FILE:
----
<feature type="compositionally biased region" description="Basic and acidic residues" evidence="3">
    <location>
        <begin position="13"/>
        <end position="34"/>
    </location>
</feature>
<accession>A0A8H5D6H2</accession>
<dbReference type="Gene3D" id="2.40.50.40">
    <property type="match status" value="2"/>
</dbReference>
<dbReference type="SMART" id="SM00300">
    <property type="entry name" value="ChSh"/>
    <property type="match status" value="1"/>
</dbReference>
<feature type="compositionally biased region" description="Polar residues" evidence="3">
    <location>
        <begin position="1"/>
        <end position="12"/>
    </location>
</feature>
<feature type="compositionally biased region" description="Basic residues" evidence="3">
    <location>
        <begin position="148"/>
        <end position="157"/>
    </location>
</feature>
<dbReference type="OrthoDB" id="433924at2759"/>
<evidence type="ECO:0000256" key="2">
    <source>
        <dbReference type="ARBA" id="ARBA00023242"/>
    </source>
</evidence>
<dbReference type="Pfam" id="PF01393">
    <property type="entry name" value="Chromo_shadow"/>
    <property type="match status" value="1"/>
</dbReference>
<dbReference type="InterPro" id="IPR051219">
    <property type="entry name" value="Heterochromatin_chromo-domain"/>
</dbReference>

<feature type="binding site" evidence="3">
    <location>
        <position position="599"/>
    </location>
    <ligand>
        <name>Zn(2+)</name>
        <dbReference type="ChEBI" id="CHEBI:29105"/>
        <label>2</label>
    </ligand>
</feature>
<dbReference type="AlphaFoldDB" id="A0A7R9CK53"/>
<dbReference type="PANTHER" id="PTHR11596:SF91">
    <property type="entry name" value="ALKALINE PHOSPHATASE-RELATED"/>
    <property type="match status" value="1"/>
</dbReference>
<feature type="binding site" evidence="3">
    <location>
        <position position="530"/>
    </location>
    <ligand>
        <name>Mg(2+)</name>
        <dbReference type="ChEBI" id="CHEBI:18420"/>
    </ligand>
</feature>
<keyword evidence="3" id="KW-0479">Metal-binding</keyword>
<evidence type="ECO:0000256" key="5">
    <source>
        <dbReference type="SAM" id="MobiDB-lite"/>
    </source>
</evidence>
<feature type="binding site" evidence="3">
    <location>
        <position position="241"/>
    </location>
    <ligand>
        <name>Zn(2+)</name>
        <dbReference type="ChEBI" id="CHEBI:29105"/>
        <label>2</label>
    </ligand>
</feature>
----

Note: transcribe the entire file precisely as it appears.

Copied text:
<feature type="compositionally biased region" description="Basic and acidic residues" evidence="3">
    <location>
        <begin position="13"/>
        <end position="34"/>
    </location>
</feature>
<accession>A0A8H5D6H2</accession>
<dbReference type="Gene3D" id="2.40.50.40">
    <property type="match status" value="2"/>
</dbReference>
<dbReference type="SMART" id="SM00300">
    <property type="entry name" value="ChSh"/>
    <property type="match status" value="1"/>
</dbReference>
<feature type="compositionally biased region" description="Polar residues" evidence="3">
    <location>
        <begin position="1"/>
        <end position="12"/>
    </location>
</feature>
<feature type="compositionally biased region" description="Basic residues" evidence="3">
    <location>
        <begin position="148"/>
        <end position="157"/>
    </location>
</feature>
<dbReference type="OrthoDB" id="433924at2759"/>
<evidence type="ECO:0000256" key="2">
    <source>
        <dbReference type="ARBA" id="ARBA00023242"/>
    </source>
</evidence>
<dbReference type="Pfam" id="PF01393">
    <property type="entry name" value="Chromo_shadow"/>
    <property type="match status" value="1"/>
</dbReference>
<dbReference type="InterPro" id="IPR051219">
    <property type="entry name" value="Heterochromatin_chromo-domain"/>
</dbReference>

<feature type="binding site" evidence="3">
    <location>
        <position position="599"/>
    </location>
    <ligand>
        <name>Zn(2+)</name>
        <dbReference type="ChEBI" id="CHEBI:29105"/>
        <label>2</label>
    </ligand>
</feature>
<dbReference type="AlphaFoldDB" id="A0A7R9CK53"/>
<dbReference type="PANTHER" id="PTHR11596:SF91">
    <property type="entry name" value="ALKALINE PHOSPHATASE-RELATED"/>
    <property type="match status" value="1"/>
</dbReference>
<feature type="binding site" evidence="3">
    <location>
        <position position="530"/>
    </location>
    <ligand>
        <name>Mg(2+)</name>
        <dbReference type="ChEBI" id="CHEBI:18420"/>
    </ligand>
</feature>
<keyword evidence="3" id="KW-0479">Metal-binding</keyword>
<evidence type="ECO:0000256" key="5">
    <source>
        <dbReference type="SAM" id="MobiDB-lite"/>
    </source>
</evidence>
<feature type="binding site" evidence="3">
    <location>
        <position position="241"/>
    </location>
    <ligand>
        <name>Zn(2+)</name>
        <dbReference type="ChEBI" id="CHEBI:29105"/>
        <label>2</label>
    </ligand>
</feature>